When we use vaccines or medicines which utilize cell lines originating from aborted babies, we physically benefit from the “fruits” of one of the greatest evils of mankind—the cruel genocide of the unborn. For if an innocent child had not been cruelly murdered, we would not have these concrete vaccines or medicines. We should not be so naive to not see that these vaccines and medicines not only offer a health benefit but also promise to promote the culture of death.
Bishop Schneider states the situation clearly.
When one uses an abortion-tainted vaccine, one is standing directly and very personally before the vaccine syringe. In paying taxes, one is not directly and personally confronting the process of a specific abortion. A government is not asking you concretely to give your money to “this” concrete act of abortion now. The government often uses our money against our will. Therefore, the use of an abortion-tainted vaccine is a much more personal confrontation and a much closer meeting with the monstrous crimes involved in its production, than paying taxes or benefitting from the evil acts of another person. Should the government tell a citizen directly and personally, “I am taking your money to pay for this concrete abortion,” one has to refuse, even if it means confiscation of one’s home and imprisonment.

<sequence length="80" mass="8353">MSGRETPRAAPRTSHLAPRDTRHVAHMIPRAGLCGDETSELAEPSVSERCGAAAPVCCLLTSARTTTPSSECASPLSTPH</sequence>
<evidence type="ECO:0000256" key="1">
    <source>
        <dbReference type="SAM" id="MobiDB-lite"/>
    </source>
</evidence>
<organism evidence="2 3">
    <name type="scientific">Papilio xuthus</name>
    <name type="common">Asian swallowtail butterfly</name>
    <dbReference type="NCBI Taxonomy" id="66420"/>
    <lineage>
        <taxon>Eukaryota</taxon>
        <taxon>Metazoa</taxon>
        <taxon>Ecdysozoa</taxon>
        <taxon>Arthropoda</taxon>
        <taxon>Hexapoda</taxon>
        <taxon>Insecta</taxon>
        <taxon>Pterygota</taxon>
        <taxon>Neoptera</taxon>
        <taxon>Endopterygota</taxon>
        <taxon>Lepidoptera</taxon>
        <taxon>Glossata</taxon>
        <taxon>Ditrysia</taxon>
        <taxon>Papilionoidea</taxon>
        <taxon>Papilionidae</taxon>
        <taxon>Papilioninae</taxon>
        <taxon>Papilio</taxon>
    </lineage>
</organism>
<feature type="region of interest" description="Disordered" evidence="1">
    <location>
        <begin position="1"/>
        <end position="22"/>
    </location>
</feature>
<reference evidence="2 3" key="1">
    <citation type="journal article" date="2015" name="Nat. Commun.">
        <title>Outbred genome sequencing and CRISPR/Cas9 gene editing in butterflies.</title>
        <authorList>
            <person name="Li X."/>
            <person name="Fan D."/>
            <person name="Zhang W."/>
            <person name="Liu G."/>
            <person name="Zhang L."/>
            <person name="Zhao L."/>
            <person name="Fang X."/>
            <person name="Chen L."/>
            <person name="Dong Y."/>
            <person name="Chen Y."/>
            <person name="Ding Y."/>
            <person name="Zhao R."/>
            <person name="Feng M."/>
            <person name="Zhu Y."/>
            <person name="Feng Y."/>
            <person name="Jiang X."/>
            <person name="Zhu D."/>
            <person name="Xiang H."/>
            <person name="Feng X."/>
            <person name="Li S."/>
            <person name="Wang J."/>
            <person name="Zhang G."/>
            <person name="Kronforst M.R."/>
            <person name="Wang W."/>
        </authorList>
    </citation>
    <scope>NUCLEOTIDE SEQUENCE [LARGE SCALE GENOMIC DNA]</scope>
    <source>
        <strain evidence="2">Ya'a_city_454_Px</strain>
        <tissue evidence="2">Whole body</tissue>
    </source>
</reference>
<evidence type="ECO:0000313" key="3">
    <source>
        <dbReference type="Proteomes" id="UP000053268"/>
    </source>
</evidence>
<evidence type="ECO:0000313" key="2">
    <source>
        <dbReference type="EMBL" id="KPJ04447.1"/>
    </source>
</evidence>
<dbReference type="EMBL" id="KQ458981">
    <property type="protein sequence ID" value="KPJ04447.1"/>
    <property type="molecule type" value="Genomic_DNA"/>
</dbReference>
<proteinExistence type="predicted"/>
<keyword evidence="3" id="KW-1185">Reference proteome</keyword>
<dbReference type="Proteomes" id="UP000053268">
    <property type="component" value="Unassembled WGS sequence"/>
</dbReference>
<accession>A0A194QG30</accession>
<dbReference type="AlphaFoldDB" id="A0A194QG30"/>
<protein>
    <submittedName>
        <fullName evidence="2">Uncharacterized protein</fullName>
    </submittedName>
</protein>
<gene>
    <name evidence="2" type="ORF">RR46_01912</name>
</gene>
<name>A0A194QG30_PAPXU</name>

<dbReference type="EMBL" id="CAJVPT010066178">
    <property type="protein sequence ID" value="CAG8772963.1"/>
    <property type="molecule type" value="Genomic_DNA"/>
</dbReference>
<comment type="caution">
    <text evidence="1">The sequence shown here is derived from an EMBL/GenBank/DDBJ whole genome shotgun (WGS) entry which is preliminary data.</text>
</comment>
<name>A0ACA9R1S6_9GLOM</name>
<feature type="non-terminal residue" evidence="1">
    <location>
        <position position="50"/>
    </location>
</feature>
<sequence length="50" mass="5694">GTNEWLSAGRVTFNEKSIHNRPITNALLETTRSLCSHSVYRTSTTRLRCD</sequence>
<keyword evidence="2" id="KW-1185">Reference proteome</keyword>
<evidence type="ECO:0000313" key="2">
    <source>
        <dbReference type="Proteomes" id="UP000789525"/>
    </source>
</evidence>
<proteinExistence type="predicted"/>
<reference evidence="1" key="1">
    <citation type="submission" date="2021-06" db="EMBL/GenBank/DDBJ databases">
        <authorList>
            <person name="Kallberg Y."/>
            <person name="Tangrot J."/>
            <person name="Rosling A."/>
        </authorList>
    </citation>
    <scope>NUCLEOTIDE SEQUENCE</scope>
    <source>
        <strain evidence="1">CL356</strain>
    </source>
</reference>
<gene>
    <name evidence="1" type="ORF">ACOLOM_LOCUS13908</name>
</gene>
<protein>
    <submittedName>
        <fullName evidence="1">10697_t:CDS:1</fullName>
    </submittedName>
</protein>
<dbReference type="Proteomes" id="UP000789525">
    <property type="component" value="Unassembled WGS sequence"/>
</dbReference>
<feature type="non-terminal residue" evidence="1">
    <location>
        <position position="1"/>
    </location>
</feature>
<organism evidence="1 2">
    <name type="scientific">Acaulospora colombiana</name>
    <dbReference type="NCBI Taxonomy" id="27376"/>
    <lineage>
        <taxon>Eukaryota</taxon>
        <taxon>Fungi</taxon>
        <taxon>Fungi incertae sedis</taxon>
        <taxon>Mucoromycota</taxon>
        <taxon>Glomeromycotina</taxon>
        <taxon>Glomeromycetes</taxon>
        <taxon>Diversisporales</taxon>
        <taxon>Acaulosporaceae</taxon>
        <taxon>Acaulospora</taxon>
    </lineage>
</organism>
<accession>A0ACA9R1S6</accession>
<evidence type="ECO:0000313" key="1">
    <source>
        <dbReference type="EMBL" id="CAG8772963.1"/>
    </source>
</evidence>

We shouldn't act as if there are no alternatives. I wonder how many know that there were alternatives to morally tainted vaccines in the US in the 80s. How did they disappear? It's simple supply and demand.
We have to resist the myth that there is no alternative—and by using these vaccines or medicines, we cooperate in further propagating this myth. Yet, there are alternatives! The anti-Christian world powers will surely not admit that alternatives exist, and will continue to push abortion-tainted vaccines. But we must resist.